QNotes, Vol. 6, Issue 14
The sixth annual International Day of Radiology is celebrated on November 8. Its aim is to build greater awareness of the value that radiology contributes to safe patient care, and improving understanding of the vital role radiologists play in the healthcare continuum. In honor of this recognition, a Qmetrics team radiologist provides his reflections upon the field.
Joshua M. Farber, MD
Joshua Farber, MD, is a Senior Medical Scientist for Qmetrics Technologies. Dr. Farber received his medical degree from the University of Pennsylvania in 1988, and then completed a radiology residency and Musculoskeletal Fellowship, both at New York University. He also completed an MRI Fellowship at Duke University Medical Center. Dr. Farber has practiced clinically, taught at academic institutions and has extensive experience in research and publications in the field of MSK radiology.
When he began his career there was no connectivity in radiology, “We were looking at films on a viewbox,” Dr. Farber says. Since then, he has enjoyed seeing the technological advances in the field. MRI, which has been used clinically only since 1977, and reached widespread use by the end of the century, has become less expensive and easily accessible. “It’s more available, even in small communities, allowing greater patient access to MR.”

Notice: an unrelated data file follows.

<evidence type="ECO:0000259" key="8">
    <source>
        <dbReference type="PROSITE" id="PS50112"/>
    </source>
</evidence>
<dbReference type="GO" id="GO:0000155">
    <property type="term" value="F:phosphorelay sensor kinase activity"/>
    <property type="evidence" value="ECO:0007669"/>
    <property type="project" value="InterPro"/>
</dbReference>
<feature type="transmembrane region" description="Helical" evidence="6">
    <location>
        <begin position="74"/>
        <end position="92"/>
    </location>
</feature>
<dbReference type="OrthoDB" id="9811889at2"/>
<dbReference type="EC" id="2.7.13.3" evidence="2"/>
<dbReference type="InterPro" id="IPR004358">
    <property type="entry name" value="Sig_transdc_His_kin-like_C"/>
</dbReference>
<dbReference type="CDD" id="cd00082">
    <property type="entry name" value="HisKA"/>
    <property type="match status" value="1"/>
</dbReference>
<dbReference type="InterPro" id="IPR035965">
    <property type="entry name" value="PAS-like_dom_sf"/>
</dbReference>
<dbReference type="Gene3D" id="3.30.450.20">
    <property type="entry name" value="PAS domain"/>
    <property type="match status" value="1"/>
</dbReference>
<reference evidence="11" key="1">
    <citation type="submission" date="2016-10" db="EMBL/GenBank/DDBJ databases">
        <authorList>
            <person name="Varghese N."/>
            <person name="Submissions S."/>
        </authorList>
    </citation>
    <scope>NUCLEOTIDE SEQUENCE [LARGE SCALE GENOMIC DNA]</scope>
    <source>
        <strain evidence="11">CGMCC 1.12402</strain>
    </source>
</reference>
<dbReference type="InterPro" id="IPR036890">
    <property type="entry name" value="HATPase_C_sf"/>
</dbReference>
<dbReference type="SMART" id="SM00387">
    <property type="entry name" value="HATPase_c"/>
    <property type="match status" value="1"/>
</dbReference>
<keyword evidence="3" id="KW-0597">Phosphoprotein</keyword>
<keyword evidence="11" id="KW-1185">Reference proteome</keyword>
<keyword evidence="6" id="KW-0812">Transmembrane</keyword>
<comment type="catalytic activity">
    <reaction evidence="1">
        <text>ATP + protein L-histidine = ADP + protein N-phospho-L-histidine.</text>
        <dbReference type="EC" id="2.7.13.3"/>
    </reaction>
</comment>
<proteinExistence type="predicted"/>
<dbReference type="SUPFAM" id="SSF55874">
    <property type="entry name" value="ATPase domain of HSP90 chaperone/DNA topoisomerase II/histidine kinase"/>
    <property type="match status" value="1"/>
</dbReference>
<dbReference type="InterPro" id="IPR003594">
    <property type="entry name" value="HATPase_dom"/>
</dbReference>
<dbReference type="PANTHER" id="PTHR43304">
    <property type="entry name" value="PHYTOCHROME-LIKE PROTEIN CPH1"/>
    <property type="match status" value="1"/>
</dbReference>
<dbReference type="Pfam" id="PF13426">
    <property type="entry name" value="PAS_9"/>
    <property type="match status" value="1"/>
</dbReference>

Also, “CT (computed tomography) became ubiquitous so quickly. The relative cost has come down and patients most in need have access to it.” CT was invented in 1972 by British engineer Godfrey Hounsfield of EMI Laboratories, England and by South Africa-born physicist Allan Cormack of Tufts University, Massachusetts. Hounsfield and Cormack were later awarded the Nobel Peace Prize for their contributions to medicine and science. The technology quickly became widely available for medical use.
Accessibility to quality radiological tools and expert radiologists is one aspect that Dr. Farber is glad to see. “With the web the way it is, imaging studies can be read by expert radiologists around the world. This greatly increases patient care, when a radiologist with specialized training can read films from a distance via the internet.”
In addition to accessibility, Dr. Farber describes how imaging modalities are becoming more powerful: “We can now extract functional as well as morphological information from MR scans.
Dr. Farber is excited about 3D modeling and believes it makes imaging more accessible to patients during doctor consultation, but isn’t sure it will have widespread use in clinical radiology. What does Dr. Farber see as the greatest use of radiology in the near future? “More and more functional information can be extracted from imaging. I see imaging being used commonly to identify biomarkers.”
Dr. Farber remains abreast of continuing advances in radiology as Special Advisor to the Editor-in-Chief of RadioGraphics, his work with Qmetrics, and as a reviewer for six peer-reviewed journals.